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Citation Information : South Australian Geographical Journal. Volume 114, Issue 1, Pages 9-16, DOI: https://doi.org/10.21307/sagj-2018-003
License : (BY-NC-ND 4.0)
Published Online: 20-December-2018
Geography, initially an important subject in the curriculum of the three South Australian Universities, has sustained much change, with it no longer taught at the University of South Australia from 2004. Concurrently, changes at secondary school level lost popularity, dropping by 2004 to 12th position. This paper reviews the history of the geography discipline in tertiary institutions in Adelaide, South Australia and considers the factors that have influenced its evolution and popularity.
In the centenary year of University Geography in South Australia, Harvey and Forster (2004) commented on the state of Geography focusing on the changes in academic geography and the shift toward environmental studies and environmental management at the tertiary level. They noted that Geography was initially an important subject in the curriculum for all three South Australian universities but by 2004, it was no longer taught at the University of South Australia (UniSA) (Slaytor and Harris, 2004). At the other two South Australian universities, Adelaide and Flinders, the Geography discipline had become subsumed into larger interdisciplinary and administrative units. At the secondary school level Geography, which used to be in the top ten of matriculation subject choices, had lost much of its popularity by 2004 dropping to 12th position.
In the first two decades of the 21st century, there have been a number of significant factors likely to affect Geography teaching and research in South Australia. There has been a rapid increase in various forms of on-line delivery of curriculum content and use of social media along with changing student expectations of their interaction with lecturing staff. Other changes include a federal tightening of university funding and increased reporting requirements and greater accountability for the tertiary sector; the introduction of discipline focused national research performance tables; efforts to establish nationally agreed learning outcomes for undergraduate Geography majors; and action toward developing a national school Geography curriculum. At the state level there have been institutional structural changes at both Adelaide and Flinders universities, and significant structural change to the secondary curriculum in South Australia. It is timely to examine the potential influence of these changes and assess their impact on tertiary level geographical research and teaching.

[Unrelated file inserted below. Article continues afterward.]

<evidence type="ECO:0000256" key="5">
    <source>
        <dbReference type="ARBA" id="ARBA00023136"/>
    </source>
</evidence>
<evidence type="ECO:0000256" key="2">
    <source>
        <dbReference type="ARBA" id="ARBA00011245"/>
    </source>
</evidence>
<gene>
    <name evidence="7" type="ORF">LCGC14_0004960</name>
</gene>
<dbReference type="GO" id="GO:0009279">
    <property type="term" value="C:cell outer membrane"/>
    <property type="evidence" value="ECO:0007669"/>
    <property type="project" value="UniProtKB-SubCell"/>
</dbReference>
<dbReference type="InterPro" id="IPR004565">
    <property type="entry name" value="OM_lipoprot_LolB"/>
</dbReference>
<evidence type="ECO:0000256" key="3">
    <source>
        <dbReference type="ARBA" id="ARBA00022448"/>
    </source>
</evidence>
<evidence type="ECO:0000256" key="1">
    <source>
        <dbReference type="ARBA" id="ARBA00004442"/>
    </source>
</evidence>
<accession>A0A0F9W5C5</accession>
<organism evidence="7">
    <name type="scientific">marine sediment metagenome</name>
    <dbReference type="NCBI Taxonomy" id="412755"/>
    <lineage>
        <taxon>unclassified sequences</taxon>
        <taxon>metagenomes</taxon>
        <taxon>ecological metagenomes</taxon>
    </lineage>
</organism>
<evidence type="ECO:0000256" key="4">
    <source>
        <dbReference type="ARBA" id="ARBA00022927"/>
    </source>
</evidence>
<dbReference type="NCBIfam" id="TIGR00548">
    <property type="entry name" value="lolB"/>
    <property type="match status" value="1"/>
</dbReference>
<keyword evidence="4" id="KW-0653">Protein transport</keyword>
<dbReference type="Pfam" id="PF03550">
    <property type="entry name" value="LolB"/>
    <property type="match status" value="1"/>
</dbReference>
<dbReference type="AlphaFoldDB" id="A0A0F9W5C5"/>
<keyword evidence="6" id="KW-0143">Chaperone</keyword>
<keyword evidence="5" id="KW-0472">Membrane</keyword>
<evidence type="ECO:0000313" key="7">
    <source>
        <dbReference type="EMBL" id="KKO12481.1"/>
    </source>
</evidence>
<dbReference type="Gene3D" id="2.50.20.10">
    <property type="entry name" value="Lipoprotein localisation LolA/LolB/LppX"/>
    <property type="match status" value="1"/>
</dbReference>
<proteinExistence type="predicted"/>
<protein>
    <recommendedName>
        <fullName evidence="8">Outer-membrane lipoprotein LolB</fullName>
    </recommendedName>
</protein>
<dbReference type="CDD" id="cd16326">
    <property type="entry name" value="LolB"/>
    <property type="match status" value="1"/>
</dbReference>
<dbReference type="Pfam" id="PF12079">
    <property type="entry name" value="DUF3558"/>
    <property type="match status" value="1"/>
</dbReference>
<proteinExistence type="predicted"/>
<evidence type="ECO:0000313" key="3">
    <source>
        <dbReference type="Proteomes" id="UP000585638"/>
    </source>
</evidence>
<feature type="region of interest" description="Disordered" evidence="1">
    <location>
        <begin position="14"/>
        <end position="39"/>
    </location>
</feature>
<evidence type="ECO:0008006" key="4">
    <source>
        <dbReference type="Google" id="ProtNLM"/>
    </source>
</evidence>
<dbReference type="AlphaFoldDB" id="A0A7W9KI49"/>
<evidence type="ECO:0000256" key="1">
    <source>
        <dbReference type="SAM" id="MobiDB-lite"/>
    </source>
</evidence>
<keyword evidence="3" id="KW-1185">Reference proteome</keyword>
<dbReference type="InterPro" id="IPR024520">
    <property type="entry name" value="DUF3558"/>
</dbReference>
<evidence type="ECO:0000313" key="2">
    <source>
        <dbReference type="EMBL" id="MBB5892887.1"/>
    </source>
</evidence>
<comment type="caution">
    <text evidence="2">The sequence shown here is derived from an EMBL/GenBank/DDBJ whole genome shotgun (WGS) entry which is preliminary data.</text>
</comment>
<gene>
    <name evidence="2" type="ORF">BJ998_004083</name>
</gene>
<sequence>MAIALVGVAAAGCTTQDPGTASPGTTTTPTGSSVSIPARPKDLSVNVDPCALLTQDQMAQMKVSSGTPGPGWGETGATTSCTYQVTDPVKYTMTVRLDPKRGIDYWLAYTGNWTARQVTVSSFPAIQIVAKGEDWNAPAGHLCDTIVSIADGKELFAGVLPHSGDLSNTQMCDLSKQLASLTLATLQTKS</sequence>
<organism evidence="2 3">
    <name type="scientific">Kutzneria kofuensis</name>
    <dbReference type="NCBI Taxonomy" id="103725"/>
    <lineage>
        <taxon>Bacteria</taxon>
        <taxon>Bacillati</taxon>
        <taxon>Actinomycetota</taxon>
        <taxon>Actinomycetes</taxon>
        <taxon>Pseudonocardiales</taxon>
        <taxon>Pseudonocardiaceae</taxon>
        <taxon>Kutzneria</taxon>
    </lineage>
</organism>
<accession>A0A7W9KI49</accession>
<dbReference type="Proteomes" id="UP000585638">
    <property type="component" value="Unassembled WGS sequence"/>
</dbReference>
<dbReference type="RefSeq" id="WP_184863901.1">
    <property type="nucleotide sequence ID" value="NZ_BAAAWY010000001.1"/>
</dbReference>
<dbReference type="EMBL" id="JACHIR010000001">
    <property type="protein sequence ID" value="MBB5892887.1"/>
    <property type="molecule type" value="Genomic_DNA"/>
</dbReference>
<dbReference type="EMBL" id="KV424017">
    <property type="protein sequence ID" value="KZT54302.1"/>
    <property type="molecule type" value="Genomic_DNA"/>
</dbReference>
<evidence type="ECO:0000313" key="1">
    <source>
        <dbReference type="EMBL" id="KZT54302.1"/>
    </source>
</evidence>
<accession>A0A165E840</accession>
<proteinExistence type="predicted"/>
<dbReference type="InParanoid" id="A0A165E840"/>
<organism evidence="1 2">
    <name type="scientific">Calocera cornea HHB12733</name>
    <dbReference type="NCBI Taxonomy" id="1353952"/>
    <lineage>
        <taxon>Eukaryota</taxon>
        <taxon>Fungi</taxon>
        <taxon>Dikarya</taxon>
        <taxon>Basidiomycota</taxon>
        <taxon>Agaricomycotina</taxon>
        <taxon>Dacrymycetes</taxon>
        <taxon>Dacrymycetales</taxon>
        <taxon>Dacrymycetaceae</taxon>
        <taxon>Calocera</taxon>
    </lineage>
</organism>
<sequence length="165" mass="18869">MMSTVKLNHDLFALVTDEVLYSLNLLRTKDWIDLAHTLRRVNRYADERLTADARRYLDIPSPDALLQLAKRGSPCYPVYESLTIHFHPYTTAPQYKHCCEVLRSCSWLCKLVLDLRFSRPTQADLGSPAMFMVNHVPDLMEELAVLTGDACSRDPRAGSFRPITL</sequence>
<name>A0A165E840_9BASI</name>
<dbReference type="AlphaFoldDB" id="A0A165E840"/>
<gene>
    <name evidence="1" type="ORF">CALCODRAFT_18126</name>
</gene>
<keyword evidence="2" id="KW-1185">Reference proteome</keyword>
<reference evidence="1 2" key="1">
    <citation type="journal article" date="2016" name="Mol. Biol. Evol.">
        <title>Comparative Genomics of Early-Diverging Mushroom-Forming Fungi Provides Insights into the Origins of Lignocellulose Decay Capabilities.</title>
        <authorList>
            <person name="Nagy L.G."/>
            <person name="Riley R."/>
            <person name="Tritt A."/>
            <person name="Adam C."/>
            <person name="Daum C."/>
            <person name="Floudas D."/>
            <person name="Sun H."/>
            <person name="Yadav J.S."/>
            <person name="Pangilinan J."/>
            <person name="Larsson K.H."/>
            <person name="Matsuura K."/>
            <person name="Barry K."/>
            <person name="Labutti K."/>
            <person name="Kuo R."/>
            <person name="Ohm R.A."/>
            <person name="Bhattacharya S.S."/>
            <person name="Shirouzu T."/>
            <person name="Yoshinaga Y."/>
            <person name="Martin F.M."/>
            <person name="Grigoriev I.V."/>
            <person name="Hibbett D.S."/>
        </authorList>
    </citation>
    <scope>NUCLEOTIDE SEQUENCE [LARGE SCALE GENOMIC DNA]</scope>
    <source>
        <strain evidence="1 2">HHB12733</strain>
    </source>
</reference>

In order to analyze these influences, this paper examines data on national Geography research performance and key institutional university changes along with curriculum modifications which have impacted on the structure and teaching of the Geography program at both universities. This is supplemented by data on recent Geography enrolments at Adelaide and Flinders universities in order to compare changes in student preferences across different degree structures. The paper also provides data on the trends in matriculation Geography enrolments in South Australia and discusses the potential impact on the profile of the discipline in South Australia.
Since 2000, there have been national influences on Australian universities through reduced federal funding and requirements for greater accountability. Funding changes have affected both teaching and research. There has been intense debate around enrollment caps and demand driven fee-setting which has differential impact on different disciplines, courses and degrees. Federal research funding mechanisms are continually changing along with increased accountability measures. The resultant need for universities to do more teaching with less funding and to continually subsidize research creates sharp differences between disciplines, probably to the disadvantage of integrative disciplines like Geography.
An important recent national change at the tertiary level was the new research accountability system introduced in 2009. This resulted in the Excellence in Research Australia (ERA) national assessments of 2010, 2012, and 2015 which compared research performance in every discipline across Australian universities, thus providing a research benchmark for the Geography discipline across Australia. At the state level this allows for a comparison of Geography research performance for all three South Australian universities of Adelaide, Flinders, and UniSA (Table 1).
It should be noted that the ERA disciplinary codes are not necessarily directly aligned with institutional disciplinary structures such as discipline focused departments or schools. Only two ERA codes have ‘Geography’ in their title, ‘Physical Geography’ (code 1406) and ‘Human Geography’ (code 1604). Demography (1603) has been included here as it has had significant research input from Geography staff in South Australia. In Table 1, UniSA has not been included because it does not rate for any of the three Geography categories over the three ERA assessments and this is consistent with its loss of Geography staff and the fact that it no longer teaches Geography as a discipline (Slaytor and Harris, 2004). However, it should be pointed out that UniSA did have some staff with geography research training who may have contributed to its ERA result of 3 (rated as of ‘world’ standard) in the ERA code ‘Urban and Regional Planning’ (code 1205) in 2010, 2012, and 2015. Neither Flinders nor Adelaide was rated for this discipline code although Adelaide does conduct urban planning research under its architecture discipline.
As can be seen from Table 1, Flinders University is the only South Australian university with a Physical Geography ERA assessment although it was not ranked in 2010. In both 2012 and 2015, Flinders obtained an ERA score of 3 (world standard) for Physical Geography. It was ranked in a range of 8 to 14 out of 14 UoEs (units of evaluation) across Australia in 2012 and 14 to 16 out of 16 UoEs in 2015. (n.b.: all institutions within a given range have the same ERA score so the above example of a range of 8 to 14 means an institution may be ranked anywhere from 8th to 14th within that range.)